In the state of Wisconsin, as of February 7, 2022, knowingly possessing or consuming alcohol from age 17-20 will result in a $100-$200 forfeiture. If you are charged with drinking under 21 at least twice in the same year, the penalty increases. 2nd underage drinking in one year results in a $200-$300 fine. Your 3rd underage drinking in a year results in a $300-$500 fine. Fourth & subsequent underage drinking violations result in $500-$1000 fines.
Underage Drinking In Wisconsin 2022 Laws and Facts
What happens when you get a DUI under 21?
The annual cost of underage drinking in Wisconsin is $1.0 billion, which accounts for pain and suffering costs, work lost costs and medical costs that the citizens of WI will end up paying for underage drinkers’ mistakes. If you are charged with a First Offense DUI or OWI under age 21 in Wisconsin then you will have to pay some of that yourself. Wisconsin DUI laws for underage drinkers:
1st Time Offense (2022): As a 1st-time offender for DUI’s/OWI’s under 21, you may be sentenced to fines of up to $250-$500, and serve a 30 to 90-day driver’s license suspension.
2nd Time Offense (2022): As a 2nd-time offender for DUI’s/OWI’s under 21 in Wisconsin, you may be sentenced to fines of up to $250-$500, and serve a license suspension of up to 1 year.
3rd & Subsequent (2022): For 3rd-time offenders and onward for DUI’s/OWI’s under 21 in Wisconsin, you may be sentenced to fines of up to $250-$500, and up to 2 years of suspension on your driver’s license.
What happens if you get caught drinking under 21 in Wisconsin?
In the state of Wisconsin, knowingly possessing or consuming alcohol from age 17-20 will result in a $100-$200 forfeiture. If you are charged with drinking under 21 multiple times in the same year, the punishment increases as follows. 2nd in a year: $200-$300. 3rd in a year: $300-$500. 4th & subsequent in a year: $500-$1000.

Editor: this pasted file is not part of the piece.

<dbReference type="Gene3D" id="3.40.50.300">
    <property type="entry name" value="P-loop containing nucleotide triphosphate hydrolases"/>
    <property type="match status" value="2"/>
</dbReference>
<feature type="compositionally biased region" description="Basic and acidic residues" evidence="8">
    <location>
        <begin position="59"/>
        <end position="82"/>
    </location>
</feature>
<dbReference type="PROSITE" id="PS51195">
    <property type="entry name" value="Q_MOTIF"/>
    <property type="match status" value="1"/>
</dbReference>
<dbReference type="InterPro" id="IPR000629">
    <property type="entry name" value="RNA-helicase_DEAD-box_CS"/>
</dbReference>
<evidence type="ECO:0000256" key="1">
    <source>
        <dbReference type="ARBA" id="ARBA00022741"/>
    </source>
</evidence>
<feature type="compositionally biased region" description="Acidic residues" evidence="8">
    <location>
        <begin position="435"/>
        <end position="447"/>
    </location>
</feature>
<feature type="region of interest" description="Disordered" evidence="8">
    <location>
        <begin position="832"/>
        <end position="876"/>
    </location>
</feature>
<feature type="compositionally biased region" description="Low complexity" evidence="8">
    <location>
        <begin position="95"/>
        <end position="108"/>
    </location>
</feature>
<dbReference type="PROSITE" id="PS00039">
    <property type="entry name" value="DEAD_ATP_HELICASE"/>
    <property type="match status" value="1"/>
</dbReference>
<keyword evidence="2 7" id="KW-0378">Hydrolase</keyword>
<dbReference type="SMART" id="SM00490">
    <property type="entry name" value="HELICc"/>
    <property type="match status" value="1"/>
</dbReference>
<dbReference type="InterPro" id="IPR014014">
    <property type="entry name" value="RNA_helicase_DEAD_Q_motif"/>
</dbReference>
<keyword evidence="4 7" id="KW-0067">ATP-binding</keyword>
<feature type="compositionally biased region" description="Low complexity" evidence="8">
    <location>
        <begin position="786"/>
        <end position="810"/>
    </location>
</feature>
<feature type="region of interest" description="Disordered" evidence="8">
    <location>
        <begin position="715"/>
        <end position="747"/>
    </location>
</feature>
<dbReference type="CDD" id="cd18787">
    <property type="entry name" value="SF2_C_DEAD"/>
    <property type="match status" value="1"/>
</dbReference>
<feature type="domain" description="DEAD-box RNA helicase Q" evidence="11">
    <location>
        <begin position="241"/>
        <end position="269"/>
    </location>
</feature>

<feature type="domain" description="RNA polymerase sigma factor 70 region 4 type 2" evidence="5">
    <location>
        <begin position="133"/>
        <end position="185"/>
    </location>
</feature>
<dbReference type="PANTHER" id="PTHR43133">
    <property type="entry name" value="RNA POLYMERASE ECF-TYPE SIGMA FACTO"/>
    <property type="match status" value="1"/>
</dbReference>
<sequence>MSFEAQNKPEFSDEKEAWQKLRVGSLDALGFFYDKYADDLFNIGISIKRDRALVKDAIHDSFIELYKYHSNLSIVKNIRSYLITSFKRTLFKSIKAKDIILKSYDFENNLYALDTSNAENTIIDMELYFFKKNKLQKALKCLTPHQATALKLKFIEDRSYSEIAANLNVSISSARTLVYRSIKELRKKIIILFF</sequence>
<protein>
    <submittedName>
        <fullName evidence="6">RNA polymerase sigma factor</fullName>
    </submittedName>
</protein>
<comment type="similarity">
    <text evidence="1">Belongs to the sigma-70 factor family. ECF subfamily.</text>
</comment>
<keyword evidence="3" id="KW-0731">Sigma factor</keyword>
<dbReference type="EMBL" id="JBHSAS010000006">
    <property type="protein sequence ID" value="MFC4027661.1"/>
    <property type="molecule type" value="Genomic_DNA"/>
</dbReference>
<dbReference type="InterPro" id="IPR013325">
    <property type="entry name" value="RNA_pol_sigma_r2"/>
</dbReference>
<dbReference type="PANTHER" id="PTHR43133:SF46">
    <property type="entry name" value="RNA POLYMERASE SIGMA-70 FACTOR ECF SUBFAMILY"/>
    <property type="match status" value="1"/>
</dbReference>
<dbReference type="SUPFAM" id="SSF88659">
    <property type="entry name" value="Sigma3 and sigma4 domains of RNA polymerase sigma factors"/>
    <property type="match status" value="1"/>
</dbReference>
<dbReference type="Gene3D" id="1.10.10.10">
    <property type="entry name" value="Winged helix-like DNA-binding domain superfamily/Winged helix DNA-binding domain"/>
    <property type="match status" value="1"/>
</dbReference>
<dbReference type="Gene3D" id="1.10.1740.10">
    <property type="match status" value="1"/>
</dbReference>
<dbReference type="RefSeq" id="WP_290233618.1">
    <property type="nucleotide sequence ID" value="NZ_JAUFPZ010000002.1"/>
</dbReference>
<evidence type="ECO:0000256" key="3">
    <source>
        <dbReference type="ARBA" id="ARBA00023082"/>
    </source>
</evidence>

What happens if you get caught drinking and driving under 21?
The penalties for an underage OWI in Wisconsin will depend entirely on your current criminal record. First offense DUI's in Wisconsin will be subject to a fine of $250-$500, a 30 to 90-day suspension of their driver's license, and a mandatory alcohol assessment. Further infractions will increase the fines and time of suspension. Underage OWI’s also occasionally require a supervised work program and court-ordered stay. Another consequence to consider is insurance premiums. Underage DUI’s/OWI’s in Wisconsin often result in hundreds of dollars in premium raises, it’s also not uncommon for insurance companies to cancel policies outright with no option to renew.
If you are under 21 years of age can you transport alcohol?
If you’re under the age of 21 and you get pulled over with alcohol in the car, you will most likely be driving away with a ticket. Unless accompanied by a parent, legal guardian, or spouse over the age of 21, you cannot have possession of intoxicants in your vehicle. There are rare cases where you may be allowed to transport alcohol under the age of 21, such as for work, or under the explicit directions of an adult, but these are the exceptions rather than the rule. As of February 1, 2022, No underage person, as defined under s. 125.02 (20m), may knowingly possess, transport, or have under his or her control any alcohol beverage in any motor vehicle unless the person is employed by a brewer, brewpub, alcohol beverage licensee, wholesaler, retailer, distributor, manufacturer, or rectifier and is possessing, transporting, or having such beverage in a motor vehicle under his or her control during his or her working hours and in the course of employment, as provided under s. 125.07 (4) (bm).